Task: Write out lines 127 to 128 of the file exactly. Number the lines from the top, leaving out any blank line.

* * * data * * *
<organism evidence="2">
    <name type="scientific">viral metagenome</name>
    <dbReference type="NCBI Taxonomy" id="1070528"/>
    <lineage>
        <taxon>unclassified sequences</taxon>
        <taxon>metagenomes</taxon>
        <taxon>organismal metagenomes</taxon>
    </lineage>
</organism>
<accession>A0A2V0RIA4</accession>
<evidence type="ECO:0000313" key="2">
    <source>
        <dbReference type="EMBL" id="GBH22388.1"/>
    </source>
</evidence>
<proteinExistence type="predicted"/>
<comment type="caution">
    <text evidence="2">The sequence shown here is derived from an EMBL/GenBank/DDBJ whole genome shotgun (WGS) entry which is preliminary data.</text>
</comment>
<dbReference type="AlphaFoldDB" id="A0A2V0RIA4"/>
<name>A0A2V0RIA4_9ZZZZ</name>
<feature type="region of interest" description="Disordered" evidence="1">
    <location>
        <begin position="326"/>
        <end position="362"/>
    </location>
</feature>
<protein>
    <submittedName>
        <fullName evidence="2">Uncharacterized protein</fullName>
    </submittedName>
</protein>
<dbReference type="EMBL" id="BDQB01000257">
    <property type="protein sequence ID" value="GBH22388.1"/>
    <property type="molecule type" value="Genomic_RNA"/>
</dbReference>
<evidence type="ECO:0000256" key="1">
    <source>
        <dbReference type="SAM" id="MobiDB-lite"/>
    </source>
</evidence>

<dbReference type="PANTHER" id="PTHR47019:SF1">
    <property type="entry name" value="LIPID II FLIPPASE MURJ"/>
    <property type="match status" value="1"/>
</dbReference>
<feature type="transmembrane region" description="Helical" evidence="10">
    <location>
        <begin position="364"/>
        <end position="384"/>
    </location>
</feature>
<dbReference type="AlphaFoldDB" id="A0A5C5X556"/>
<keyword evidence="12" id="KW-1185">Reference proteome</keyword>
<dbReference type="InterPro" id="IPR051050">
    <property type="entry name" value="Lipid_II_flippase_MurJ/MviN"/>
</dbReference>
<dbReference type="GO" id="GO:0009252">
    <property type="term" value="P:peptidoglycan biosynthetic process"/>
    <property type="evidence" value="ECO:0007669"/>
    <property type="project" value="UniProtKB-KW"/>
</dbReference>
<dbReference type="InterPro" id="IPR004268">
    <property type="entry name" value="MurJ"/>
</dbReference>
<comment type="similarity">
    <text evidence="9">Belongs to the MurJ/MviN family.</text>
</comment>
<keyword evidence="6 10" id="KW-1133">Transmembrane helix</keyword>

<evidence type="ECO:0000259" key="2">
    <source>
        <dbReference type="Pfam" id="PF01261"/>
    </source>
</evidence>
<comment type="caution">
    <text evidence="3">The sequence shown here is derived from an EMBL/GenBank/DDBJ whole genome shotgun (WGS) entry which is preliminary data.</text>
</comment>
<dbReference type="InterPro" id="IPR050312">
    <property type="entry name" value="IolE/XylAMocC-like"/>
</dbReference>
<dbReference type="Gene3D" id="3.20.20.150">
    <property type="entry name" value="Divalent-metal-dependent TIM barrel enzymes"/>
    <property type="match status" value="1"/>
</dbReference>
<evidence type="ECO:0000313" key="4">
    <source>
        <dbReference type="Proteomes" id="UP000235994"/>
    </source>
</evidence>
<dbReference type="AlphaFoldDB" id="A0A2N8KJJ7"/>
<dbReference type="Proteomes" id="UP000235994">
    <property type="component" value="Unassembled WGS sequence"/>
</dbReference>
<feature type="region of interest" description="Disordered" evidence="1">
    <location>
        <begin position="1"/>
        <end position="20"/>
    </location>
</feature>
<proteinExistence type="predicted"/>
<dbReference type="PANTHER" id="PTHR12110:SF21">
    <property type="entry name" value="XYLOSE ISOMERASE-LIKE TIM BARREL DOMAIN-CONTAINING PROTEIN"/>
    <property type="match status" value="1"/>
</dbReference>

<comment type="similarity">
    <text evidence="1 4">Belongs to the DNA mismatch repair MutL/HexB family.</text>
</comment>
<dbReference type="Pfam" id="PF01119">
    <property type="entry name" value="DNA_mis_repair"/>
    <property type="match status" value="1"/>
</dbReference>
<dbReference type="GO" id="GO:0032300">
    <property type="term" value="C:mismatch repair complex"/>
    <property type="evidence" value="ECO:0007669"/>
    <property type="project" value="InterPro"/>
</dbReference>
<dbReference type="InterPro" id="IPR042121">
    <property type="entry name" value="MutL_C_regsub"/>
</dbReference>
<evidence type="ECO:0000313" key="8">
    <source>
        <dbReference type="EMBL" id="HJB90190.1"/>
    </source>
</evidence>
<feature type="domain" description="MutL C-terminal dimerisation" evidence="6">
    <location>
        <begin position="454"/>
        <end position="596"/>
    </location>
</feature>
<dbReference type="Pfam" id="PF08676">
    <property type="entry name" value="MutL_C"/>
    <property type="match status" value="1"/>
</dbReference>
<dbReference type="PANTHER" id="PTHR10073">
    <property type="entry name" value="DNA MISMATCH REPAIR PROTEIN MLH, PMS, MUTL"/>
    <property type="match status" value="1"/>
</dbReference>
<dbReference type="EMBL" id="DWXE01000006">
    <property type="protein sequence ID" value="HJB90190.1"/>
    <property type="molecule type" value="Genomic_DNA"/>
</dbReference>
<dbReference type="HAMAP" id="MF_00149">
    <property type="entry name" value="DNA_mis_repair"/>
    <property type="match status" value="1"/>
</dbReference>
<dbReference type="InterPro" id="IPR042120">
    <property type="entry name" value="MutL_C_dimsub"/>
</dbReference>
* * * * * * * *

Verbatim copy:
        <end position="596"/>
    </location>